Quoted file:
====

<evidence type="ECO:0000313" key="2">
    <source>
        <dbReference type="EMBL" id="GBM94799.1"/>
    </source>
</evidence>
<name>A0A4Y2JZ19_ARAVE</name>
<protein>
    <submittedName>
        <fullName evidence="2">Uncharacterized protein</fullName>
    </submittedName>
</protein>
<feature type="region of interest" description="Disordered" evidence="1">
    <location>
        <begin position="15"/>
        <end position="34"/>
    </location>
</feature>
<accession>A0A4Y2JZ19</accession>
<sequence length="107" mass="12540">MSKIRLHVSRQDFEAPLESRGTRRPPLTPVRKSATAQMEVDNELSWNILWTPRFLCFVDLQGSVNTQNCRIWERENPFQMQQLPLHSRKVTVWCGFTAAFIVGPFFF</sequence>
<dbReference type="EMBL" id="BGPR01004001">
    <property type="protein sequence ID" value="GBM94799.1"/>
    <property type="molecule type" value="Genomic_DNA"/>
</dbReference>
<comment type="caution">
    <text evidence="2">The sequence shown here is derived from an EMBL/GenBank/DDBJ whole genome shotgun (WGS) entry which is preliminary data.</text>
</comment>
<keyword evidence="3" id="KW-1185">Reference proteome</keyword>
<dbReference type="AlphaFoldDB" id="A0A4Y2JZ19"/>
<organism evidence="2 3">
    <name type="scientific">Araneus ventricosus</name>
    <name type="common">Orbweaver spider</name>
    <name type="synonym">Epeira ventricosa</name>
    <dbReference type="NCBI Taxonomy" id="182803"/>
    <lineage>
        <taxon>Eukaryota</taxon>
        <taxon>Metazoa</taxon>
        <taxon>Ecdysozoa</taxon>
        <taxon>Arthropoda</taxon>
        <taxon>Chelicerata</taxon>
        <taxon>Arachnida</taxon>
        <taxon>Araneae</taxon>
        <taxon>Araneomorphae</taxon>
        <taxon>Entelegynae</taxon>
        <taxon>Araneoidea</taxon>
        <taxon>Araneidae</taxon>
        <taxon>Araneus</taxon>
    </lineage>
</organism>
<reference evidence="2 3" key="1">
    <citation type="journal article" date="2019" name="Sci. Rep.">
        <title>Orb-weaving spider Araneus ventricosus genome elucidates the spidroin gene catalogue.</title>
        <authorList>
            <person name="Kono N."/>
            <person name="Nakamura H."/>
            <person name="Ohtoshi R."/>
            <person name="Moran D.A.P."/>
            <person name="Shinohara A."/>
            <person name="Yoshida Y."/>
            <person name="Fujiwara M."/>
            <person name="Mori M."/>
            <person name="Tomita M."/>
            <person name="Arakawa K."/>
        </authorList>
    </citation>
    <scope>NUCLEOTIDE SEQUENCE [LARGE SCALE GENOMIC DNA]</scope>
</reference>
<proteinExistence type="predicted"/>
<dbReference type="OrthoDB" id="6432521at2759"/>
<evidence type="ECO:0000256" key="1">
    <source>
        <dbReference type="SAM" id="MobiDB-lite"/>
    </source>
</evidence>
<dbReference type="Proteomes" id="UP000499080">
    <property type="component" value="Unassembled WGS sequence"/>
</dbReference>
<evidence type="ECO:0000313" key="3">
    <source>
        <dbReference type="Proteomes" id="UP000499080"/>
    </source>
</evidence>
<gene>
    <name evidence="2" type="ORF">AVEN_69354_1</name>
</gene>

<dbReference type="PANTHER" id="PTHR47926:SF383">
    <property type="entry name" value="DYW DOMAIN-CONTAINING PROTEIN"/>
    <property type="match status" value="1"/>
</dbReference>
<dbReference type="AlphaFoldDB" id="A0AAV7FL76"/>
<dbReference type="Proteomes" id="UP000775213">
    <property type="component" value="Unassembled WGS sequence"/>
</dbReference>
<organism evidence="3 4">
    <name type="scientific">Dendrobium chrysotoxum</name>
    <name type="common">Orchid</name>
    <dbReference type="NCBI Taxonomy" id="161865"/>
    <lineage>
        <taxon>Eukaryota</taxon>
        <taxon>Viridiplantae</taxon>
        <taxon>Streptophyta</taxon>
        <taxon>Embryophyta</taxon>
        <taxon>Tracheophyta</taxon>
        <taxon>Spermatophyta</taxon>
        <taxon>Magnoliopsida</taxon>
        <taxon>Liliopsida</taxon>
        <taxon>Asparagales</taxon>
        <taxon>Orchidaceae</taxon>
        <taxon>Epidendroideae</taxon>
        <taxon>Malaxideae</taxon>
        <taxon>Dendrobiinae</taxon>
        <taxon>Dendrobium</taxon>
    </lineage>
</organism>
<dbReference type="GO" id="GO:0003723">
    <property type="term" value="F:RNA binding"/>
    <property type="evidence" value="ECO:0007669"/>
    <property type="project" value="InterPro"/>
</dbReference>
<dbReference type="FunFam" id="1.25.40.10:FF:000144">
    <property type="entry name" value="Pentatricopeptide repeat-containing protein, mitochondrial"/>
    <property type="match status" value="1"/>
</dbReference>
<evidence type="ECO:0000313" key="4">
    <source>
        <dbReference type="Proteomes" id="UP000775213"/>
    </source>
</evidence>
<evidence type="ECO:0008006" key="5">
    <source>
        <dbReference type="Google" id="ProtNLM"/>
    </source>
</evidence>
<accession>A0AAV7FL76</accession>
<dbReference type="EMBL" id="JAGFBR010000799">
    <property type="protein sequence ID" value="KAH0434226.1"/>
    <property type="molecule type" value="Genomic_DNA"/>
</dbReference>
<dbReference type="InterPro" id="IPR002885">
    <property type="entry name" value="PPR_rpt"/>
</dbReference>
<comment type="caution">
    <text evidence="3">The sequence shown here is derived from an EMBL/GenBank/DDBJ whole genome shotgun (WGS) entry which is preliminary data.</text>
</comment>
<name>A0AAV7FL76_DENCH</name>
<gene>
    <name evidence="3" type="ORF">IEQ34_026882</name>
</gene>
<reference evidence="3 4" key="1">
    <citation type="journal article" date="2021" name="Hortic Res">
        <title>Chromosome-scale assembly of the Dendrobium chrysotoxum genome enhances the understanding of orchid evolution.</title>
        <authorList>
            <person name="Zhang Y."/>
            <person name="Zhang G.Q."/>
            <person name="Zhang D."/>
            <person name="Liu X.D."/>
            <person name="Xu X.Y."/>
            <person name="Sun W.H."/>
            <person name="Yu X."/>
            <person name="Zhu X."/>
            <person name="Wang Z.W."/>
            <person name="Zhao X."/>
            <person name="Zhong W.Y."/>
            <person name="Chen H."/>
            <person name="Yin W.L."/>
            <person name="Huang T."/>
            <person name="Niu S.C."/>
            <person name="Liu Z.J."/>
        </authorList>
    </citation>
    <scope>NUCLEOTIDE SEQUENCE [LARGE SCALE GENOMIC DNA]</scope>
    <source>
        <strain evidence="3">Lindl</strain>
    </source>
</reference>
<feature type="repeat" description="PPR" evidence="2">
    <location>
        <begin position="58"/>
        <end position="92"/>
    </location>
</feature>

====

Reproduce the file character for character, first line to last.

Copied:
<evidence type="ECO:0000313" key="2">
    <source>
        <dbReference type="EMBL" id="GBM94799.1"/>
    </source>
</evidence>
<name>A0A4Y2JZ19_ARAVE</name>
<protein>
    <submittedName>
        <fullName evidence="2">Uncharacterized protein</fullName>
    </submittedName>
</protein>
<feature type="region of interest" description="Disordered" evidence="1">
    <location>
        <begin position="15"/>
        <end position="34"/>
    </location>
</feature>
<accession>A0A4Y2JZ19</accession>
<sequence length="107" mass="12540">MSKIRLHVSRQDFEAPLESRGTRRPPLTPVRKSATAQMEVDNELSWNILWTPRFLCFVDLQGSVNTQNCRIWERENPFQMQQLPLHSRKVTVWCGFTAAFIVGPFFF</sequence>
<dbReference type="EMBL" id="BGPR01004001">
    <property type="protein sequence ID" value="GBM94799.1"/>
    <property type="molecule type" value="Genomic_DNA"/>
</dbReference>
<comment type="caution">
    <text evidence="2">The sequence shown here is derived from an EMBL/GenBank/DDBJ whole genome shotgun (WGS) entry which is preliminary data.</text>
</comment>
<keyword evidence="3" id="KW-1185">Reference proteome</keyword>
<dbReference type="AlphaFoldDB" id="A0A4Y2JZ19"/>
<organism evidence="2 3">
    <name type="scientific">Araneus ventricosus</name>
    <name type="common">Orbweaver spider</name>
    <name type="synonym">Epeira ventricosa</name>
    <dbReference type="NCBI Taxonomy" id="182803"/>
    <lineage>
        <taxon>Eukaryota</taxon>
        <taxon>Metazoa</taxon>
        <taxon>Ecdysozoa</taxon>
        <taxon>Arthropoda</taxon>
        <taxon>Chelicerata</taxon>
        <taxon>Arachnida</taxon>
        <taxon>Araneae</taxon>
        <taxon>Araneomorphae</taxon>
        <taxon>Entelegynae</taxon>
        <taxon>Araneoidea</taxon>
        <taxon>Araneidae</taxon>
        <taxon>Araneus</taxon>
    </lineage>
</organism>
<reference evidence="2 3" key="1">
    <citation type="journal article" date="2019" name="Sci. Rep.">
        <title>Orb-weaving spider Araneus ventricosus genome elucidates the spidroin gene catalogue.</title>
        <authorList>
            <person name="Kono N."/>
            <person name="Nakamura H."/>
            <person name="Ohtoshi R."/>
            <person name="Moran D.A.P."/>
            <person name="Shinohara A."/>
            <person name="Yoshida Y."/>
            <person name="Fujiwara M."/>
            <person name="Mori M."/>
            <person name="Tomita M."/>
            <person name="Arakawa K."/>
        </authorList>
    </citation>
    <scope>NUCLEOTIDE SEQUENCE [LARGE SCALE GENOMIC DNA]</scope>
</reference>
<proteinExistence type="predicted"/>
<dbReference type="OrthoDB" id="6432521at2759"/>
<evidence type="ECO:0000256" key="1">
    <source>
        <dbReference type="SAM" id="MobiDB-lite"/>
    </source>
</evidence>
<dbReference type="Proteomes" id="UP000499080">
    <property type="component" value="Unassembled WGS sequence"/>
</dbReference>
<evidence type="ECO:0000313" key="3">
    <source>
        <dbReference type="Proteomes" id="UP000499080"/>
    </source>
</evidence>
<gene>
    <name evidence="2" type="ORF">AVEN_69354_1</name>
</gene>

<dbReference type="PANTHER" id="PTHR47926:SF383">
    <property type="entry name" value="DYW DOMAIN-CONTAINING PROTEIN"/>
    <property type="match status" value="1"/>
</dbReference>
<dbReference type="AlphaFoldDB" id="A0AAV7FL76"/>
<dbReference type="Proteomes" id="UP000775213">
    <property type="component" value="Unassembled WGS sequence"/>
</dbReference>
<organism evidence="3 4">
    <name type="scientific">Dendrobium chrysotoxum</name>
    <name type="common">Orchid</name>
    <dbReference type="NCBI Taxonomy" id="161865"/>
    <lineage>
        <taxon>Eukaryota</taxon>
        <taxon>Viridiplantae</taxon>
        <taxon>Streptophyta</taxon>
        <taxon>Embryophyta</taxon>
        <taxon>Tracheophyta</taxon>
        <taxon>Spermatophyta</taxon>
        <taxon>Magnoliopsida</taxon>
        <taxon>Liliopsida</taxon>
        <taxon>Asparagales</taxon>
        <taxon>Orchidaceae</taxon>
        <taxon>Epidendroideae</taxon>
        <taxon>Malaxideae</taxon>
        <taxon>Dendrobiinae</taxon>
        <taxon>Dendrobium</taxon>
    </lineage>
</organism>
<dbReference type="GO" id="GO:0003723">
    <property type="term" value="F:RNA binding"/>
    <property type="evidence" value="ECO:0007669"/>
    <property type="project" value="InterPro"/>
</dbReference>
<dbReference type="FunFam" id="1.25.40.10:FF:000144">
    <property type="entry name" value="Pentatricopeptide repeat-containing protein, mitochondrial"/>
    <property type="match status" value="1"/>
</dbReference>
<evidence type="ECO:0000313" key="4">
    <source>
        <dbReference type="Proteomes" id="UP000775213"/>
    </source>
</evidence>
<evidence type="ECO:0008006" key="5">
    <source>
        <dbReference type="Google" id="ProtNLM"/>
    </source>
</evidence>
<accession>A0AAV7FL76</accession>
<dbReference type="EMBL" id="JAGFBR010000799">
    <property type="protein sequence ID" value="KAH0434226.1"/>
    <property type="molecule type" value="Genomic_DNA"/>
</dbReference>
<dbReference type="InterPro" id="IPR002885">
    <property type="entry name" value="PPR_rpt"/>
</dbReference>
<comment type="caution">
    <text evidence="3">The sequence shown here is derived from an EMBL/GenBank/DDBJ whole genome shotgun (WGS) entry which is preliminary data.</text>
</comment>
<name>A0AAV7FL76_DENCH</name>
<gene>
    <name evidence="3" type="ORF">IEQ34_026882</name>
</gene>
<reference evidence="3 4" key="1">
    <citation type="journal article" date="2021" name="Hortic Res">
        <title>Chromosome-scale assembly of the Dendrobium chrysotoxum genome enhances the understanding of orchid evolution.</title>
        <authorList>
            <person name="Zhang Y."/>
            <person name="Zhang G.Q."/>
            <person name="Zhang D."/>
            <person name="Liu X.D."/>
            <person name="Xu X.Y."/>
            <person name="Sun W.H."/>
            <person name="Yu X."/>
            <person name="Zhu X."/>
            <person name="Wang Z.W."/>
            <person name="Zhao X."/>
            <person name="Zhong W.Y."/>
            <person name="Chen H."/>
            <person name="Yin W.L."/>
            <person name="Huang T."/>
            <person name="Niu S.C."/>
            <person name="Liu Z.J."/>
        </authorList>
    </citation>
    <scope>NUCLEOTIDE SEQUENCE [LARGE SCALE GENOMIC DNA]</scope>
    <source>
        <strain evidence="3">Lindl</strain>
    </source>
</reference>
<feature type="repeat" description="PPR" evidence="2">
    <location>
        <begin position="58"/>
        <end position="92"/>
    </location>
</feature>